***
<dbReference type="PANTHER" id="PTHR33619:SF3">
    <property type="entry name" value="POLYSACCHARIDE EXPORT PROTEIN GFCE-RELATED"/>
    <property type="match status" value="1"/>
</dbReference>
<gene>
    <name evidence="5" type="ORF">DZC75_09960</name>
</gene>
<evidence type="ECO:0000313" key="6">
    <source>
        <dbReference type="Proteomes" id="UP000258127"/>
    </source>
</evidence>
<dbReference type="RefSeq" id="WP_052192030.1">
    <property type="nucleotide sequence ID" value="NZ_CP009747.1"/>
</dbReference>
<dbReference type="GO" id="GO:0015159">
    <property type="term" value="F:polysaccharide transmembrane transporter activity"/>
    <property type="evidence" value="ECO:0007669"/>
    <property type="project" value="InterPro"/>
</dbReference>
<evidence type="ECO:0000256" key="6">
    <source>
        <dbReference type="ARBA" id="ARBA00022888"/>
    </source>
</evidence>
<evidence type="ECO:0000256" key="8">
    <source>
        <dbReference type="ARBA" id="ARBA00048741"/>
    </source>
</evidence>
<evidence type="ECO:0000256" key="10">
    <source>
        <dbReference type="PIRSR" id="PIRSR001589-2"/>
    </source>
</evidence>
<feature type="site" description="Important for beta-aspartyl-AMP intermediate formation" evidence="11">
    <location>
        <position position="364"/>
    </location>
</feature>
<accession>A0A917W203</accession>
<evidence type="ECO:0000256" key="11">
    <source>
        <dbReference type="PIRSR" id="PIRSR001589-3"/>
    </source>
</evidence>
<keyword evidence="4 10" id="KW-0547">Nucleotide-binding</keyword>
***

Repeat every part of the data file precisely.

<dbReference type="PANTHER" id="PTHR33619:SF3">
    <property type="entry name" value="POLYSACCHARIDE EXPORT PROTEIN GFCE-RELATED"/>
    <property type="match status" value="1"/>
</dbReference>
<gene>
    <name evidence="5" type="ORF">DZC75_09960</name>
</gene>
<evidence type="ECO:0000313" key="6">
    <source>
        <dbReference type="Proteomes" id="UP000258127"/>
    </source>
</evidence>
<dbReference type="RefSeq" id="WP_052192030.1">
    <property type="nucleotide sequence ID" value="NZ_CP009747.1"/>
</dbReference>
<dbReference type="GO" id="GO:0015159">
    <property type="term" value="F:polysaccharide transmembrane transporter activity"/>
    <property type="evidence" value="ECO:0007669"/>
    <property type="project" value="InterPro"/>
</dbReference>
<evidence type="ECO:0000256" key="6">
    <source>
        <dbReference type="ARBA" id="ARBA00022888"/>
    </source>
</evidence>
<evidence type="ECO:0000256" key="8">
    <source>
        <dbReference type="ARBA" id="ARBA00048741"/>
    </source>
</evidence>
<evidence type="ECO:0000256" key="10">
    <source>
        <dbReference type="PIRSR" id="PIRSR001589-2"/>
    </source>
</evidence>
<feature type="site" description="Important for beta-aspartyl-AMP intermediate formation" evidence="11">
    <location>
        <position position="364"/>
    </location>
</feature>
<accession>A0A917W203</accession>
<evidence type="ECO:0000256" key="11">
    <source>
        <dbReference type="PIRSR" id="PIRSR001589-3"/>
    </source>
</evidence>
<keyword evidence="4 10" id="KW-0547">Nucleotide-binding</keyword>